Assembly Member Ruth Danner sent an email to several members of the City and Borough of Juneau government Saturday calling on Docks and Harbors to withdraw a request for the Don D. Statter Harbor haul-out project to receive funding from a 1 percent special sales tax extension.
In the email, Danner wrote that she is concerned the transportation of heavy equipment for the haul-out could violate the terms of a federal Transportation Investment Generating Economic Recovery (TIGER) grant worth more than $3.6 million.
“I’m sure the former Port Director (John Stone) must have had a vision for what he was doing when he built (the Auke Bay Loading Facility), but he definitely gave me the impression that his intention was to move the lift to Statter as soon as he could get away with it under the grant terms,” wrote Danner. “If we are already in trouble for our mismanagement of this Tiger Grant, as was reported in this year’s audit, and we continue to knowingly play fast and loose and get caught, we will endanger our ability to benefit from future grants and might even have to pay back federal funds we have received.”
The audit earlier this year by Elgee Rehfeld Mertz identified two “deficiencies in internal control over (grant) compliance” unrelated to the Statter Harbor controversy.
The terms of the TIGER grant, which was extended in 2010 by the United States Department of Transportation to support the Auke Bay facility, do not expressly stipulate that equipment purchased with grant money must exclusively be used at the ABLF. They do state, however, “The Grantee shall ensure that the funds provided by the Government are not misappropriated or misdirected to any other account, need, project, line-item, or the like.”
Port Director Carl Uchytil said he understands that requirement to mean that the funds cannot be used for another purpose — and they were used, he noted, to purchase a hydraulic boat lift.
“We were able to secure this grant to procure this hydraulic boat lift at that site, but there’s no stipulation that we can’t use it at … Statter Harbor,” said Uchytil.
But Danner also suggested in her email that driving the equipment between the ABLF and Statter Harbor would be impractical.
“This piece of equipment moves at 4.5 mph top speed and will completely block traffic for at least 30 minutes in one direction IF there are no problems,” Danner wrote of the new boat lift, which is currently at the ABLF. She continued, “It truly makes no sense to move this machine back and forth when there are hundreds of boats at Statter Harbor and so far as I know NONE, really, at the (ABLF).”
In order to get around the traffic problem, Uchytil suggested, the boat lift could be moved at times when few people would be on the road.
“We could do that on a monthly basis if we needed it in one facility or another,” Uchytil said. “It’s just a matter of, on those few times a year … having escort vehicles so it wouldn’t tie up traffic. … We would do it after hours so it would cause the least amount of impact to the public.”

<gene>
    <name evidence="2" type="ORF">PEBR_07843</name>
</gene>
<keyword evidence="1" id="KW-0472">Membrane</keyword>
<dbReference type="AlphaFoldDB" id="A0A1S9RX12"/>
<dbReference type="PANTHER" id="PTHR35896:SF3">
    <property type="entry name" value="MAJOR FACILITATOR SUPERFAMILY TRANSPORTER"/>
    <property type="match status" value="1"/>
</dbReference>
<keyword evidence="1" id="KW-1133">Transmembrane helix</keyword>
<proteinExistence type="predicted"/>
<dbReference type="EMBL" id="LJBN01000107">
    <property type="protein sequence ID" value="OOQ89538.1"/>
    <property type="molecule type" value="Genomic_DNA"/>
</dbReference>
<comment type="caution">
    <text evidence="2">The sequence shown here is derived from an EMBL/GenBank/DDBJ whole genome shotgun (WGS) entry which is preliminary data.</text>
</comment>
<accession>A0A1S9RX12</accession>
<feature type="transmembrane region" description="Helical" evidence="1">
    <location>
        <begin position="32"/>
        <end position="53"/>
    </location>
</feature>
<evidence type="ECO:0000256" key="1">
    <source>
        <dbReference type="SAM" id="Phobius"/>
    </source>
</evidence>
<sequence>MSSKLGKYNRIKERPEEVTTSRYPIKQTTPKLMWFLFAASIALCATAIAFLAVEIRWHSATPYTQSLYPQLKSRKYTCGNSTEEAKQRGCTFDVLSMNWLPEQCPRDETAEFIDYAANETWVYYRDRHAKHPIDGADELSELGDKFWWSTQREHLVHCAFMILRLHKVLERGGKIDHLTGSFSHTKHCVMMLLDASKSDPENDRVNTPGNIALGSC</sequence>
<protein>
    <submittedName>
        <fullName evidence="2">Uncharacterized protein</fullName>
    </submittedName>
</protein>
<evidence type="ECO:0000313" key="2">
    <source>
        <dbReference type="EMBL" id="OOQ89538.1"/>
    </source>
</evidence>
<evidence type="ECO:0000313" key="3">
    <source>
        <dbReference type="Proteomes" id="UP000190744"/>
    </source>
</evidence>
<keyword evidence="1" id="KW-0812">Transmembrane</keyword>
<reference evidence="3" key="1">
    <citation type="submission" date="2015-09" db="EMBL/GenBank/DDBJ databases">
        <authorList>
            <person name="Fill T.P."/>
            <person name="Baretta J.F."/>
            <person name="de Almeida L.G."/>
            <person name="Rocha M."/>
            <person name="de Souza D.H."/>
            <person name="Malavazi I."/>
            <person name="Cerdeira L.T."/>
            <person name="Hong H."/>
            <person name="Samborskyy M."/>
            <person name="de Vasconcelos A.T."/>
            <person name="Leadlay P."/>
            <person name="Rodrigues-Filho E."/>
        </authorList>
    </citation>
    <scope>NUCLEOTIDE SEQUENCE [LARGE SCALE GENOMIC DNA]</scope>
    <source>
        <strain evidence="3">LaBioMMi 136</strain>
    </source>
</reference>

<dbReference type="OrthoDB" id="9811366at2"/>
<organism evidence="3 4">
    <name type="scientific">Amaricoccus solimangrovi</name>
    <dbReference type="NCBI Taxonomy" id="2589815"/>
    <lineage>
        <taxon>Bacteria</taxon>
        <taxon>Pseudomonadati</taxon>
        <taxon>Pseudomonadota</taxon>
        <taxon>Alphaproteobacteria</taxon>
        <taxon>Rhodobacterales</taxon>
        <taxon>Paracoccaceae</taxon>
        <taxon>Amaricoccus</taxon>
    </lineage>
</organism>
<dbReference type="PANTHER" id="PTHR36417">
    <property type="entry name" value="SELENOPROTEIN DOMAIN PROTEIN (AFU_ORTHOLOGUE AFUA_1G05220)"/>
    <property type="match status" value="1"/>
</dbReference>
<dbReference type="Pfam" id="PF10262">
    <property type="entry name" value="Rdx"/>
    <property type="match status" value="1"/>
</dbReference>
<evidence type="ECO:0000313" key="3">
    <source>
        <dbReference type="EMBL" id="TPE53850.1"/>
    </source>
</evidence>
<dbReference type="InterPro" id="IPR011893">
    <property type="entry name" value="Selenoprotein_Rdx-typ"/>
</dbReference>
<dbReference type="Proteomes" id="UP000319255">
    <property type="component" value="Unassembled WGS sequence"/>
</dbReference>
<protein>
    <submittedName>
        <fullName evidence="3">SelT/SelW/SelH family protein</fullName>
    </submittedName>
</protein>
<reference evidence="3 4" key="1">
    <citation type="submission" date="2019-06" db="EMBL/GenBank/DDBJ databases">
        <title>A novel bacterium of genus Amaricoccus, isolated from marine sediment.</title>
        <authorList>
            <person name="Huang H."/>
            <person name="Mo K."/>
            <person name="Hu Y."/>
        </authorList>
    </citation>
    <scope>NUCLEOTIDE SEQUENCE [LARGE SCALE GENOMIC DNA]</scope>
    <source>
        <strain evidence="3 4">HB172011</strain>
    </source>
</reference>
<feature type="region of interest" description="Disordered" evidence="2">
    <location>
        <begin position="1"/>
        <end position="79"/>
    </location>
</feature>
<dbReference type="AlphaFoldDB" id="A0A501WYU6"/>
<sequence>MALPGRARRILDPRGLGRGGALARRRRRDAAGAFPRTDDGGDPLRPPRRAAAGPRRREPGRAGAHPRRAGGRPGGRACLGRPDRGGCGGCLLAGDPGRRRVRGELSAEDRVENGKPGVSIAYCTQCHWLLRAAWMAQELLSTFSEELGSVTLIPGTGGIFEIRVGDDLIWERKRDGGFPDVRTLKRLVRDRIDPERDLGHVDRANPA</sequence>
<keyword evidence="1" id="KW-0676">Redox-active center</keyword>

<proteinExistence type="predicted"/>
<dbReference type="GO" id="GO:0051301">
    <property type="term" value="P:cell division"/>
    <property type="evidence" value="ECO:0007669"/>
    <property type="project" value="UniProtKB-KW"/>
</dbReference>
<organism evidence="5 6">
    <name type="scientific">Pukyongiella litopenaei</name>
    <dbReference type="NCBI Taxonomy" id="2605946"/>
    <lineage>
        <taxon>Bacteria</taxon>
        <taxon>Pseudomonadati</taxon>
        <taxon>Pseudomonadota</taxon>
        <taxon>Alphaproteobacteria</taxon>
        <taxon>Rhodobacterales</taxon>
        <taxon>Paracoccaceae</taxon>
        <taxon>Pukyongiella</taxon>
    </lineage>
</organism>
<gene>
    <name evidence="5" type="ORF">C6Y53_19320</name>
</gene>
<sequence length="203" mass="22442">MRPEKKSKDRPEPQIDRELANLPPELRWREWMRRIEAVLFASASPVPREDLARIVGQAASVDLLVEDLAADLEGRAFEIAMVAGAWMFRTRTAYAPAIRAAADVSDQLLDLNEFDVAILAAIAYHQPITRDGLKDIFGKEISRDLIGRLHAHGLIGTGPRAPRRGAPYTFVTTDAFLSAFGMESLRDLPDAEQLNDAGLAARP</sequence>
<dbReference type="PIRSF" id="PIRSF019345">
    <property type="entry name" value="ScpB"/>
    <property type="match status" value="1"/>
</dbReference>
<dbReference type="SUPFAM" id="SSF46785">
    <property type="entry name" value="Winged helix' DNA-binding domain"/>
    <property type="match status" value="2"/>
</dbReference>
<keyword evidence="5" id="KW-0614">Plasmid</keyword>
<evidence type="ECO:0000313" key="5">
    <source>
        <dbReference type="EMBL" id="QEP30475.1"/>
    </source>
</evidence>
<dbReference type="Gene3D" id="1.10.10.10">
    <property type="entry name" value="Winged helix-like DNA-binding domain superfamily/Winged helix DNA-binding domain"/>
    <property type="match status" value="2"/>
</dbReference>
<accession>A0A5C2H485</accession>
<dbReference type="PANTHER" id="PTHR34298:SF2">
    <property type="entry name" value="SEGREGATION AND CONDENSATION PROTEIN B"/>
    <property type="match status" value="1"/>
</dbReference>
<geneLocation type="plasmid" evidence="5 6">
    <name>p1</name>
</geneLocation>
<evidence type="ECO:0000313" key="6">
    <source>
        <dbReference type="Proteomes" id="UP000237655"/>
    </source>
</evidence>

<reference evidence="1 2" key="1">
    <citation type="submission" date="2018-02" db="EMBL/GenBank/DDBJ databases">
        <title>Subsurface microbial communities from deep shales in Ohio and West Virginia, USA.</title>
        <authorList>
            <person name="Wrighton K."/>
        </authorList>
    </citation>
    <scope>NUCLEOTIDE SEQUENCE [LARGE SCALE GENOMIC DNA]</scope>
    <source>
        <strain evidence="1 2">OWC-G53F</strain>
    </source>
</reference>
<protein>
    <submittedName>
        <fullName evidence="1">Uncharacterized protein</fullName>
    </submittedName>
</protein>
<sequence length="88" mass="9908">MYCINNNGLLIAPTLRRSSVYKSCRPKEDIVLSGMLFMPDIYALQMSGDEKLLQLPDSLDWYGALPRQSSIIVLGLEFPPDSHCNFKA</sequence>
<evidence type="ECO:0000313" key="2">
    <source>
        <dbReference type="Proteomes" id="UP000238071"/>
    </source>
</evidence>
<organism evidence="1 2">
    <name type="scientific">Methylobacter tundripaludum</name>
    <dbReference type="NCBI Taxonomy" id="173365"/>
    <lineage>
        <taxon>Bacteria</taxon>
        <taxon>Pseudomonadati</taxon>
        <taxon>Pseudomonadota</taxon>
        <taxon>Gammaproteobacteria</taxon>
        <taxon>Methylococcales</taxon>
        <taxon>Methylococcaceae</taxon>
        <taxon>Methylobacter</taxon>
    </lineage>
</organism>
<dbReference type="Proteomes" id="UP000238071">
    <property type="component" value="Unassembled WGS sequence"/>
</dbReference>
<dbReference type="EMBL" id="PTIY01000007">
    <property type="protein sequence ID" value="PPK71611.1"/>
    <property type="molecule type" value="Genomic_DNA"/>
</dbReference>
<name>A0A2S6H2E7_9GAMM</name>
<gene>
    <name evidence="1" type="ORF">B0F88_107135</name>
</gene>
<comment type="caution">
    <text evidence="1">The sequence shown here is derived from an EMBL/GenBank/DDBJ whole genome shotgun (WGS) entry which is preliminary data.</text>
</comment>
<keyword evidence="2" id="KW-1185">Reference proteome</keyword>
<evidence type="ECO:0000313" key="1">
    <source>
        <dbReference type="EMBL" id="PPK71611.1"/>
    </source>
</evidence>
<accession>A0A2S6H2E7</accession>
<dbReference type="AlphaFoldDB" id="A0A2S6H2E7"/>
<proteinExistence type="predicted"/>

Danner’s email was sent to Uchytil, City Manager Kim Kiefer and Mayor Bruce Botelho, though she addressed Uchytil by name in the email’s body.
“I am sorry to bring this problem to you, Carl,” Danner added near the end of the email. “I know it was not of your own making and that you are trying to do the best you can with the situation you have inherited.”
The Statter Harbor Master Plan was adopted in 2005. Uchytil, who succeeded Stone, was hired as port director in 2011.
Botelho said that he believes Danner raised “serious questions” in her email and that he is “anxiously awaiting” Uchytil’s response.
“I suspect that there is a degree in any institution where one feels obligated to respect predecessors’ decisions,” said Botelho. “But at the same time, if there are serious questions, those questions have to be addressed. And I trust that Mr. Uchytil has the integrity to speak out if he believes there is a problem.”
Uchytil said he expects to have a response to Danner’s email by the end of the day Friday, after Port Engineer Gary Gillette returns from leave. He is standing by the Statter Harbor project, he said.
“I’m confident that our vision for operating the boat lift will meet the requirements of the TIGER grant, and it will meet the recommendations of the manufacturer, and it will meet the needs of the maritime public,” Uchytil said.
This is not the first time Danner has suggested denying funding for the Statter Harbor haul-out project. At Assembly Finance Committee meetings on June 28 and July 2 to discuss allocations from the proposed 1 percent sales tax extension and infrastructure bond issue, she expressed concerns with the project. At her suggestion, $1 million was cut from the original $2.3 million request for Statter Harbor funding, but she could not obtain consensus to deny the request outright.
Botelho said that with the new information Danner brought up, depending on how Docks and Harbors responds, “It could become a topic of discussion by the Assembly.”
If the Assembly determines that it needs to take action, though, it would only have about one month to act. An ordinance to put the 1 percent sales tax extension and bond issue on the October ballot will likely be introduced next Monday, Botelho said, and such an ordinance must be adopted by next month in order for those items to make the ballot.
• Contact reporter Mark D. Miller at 523-2279 or at firstname.lastname@example.org.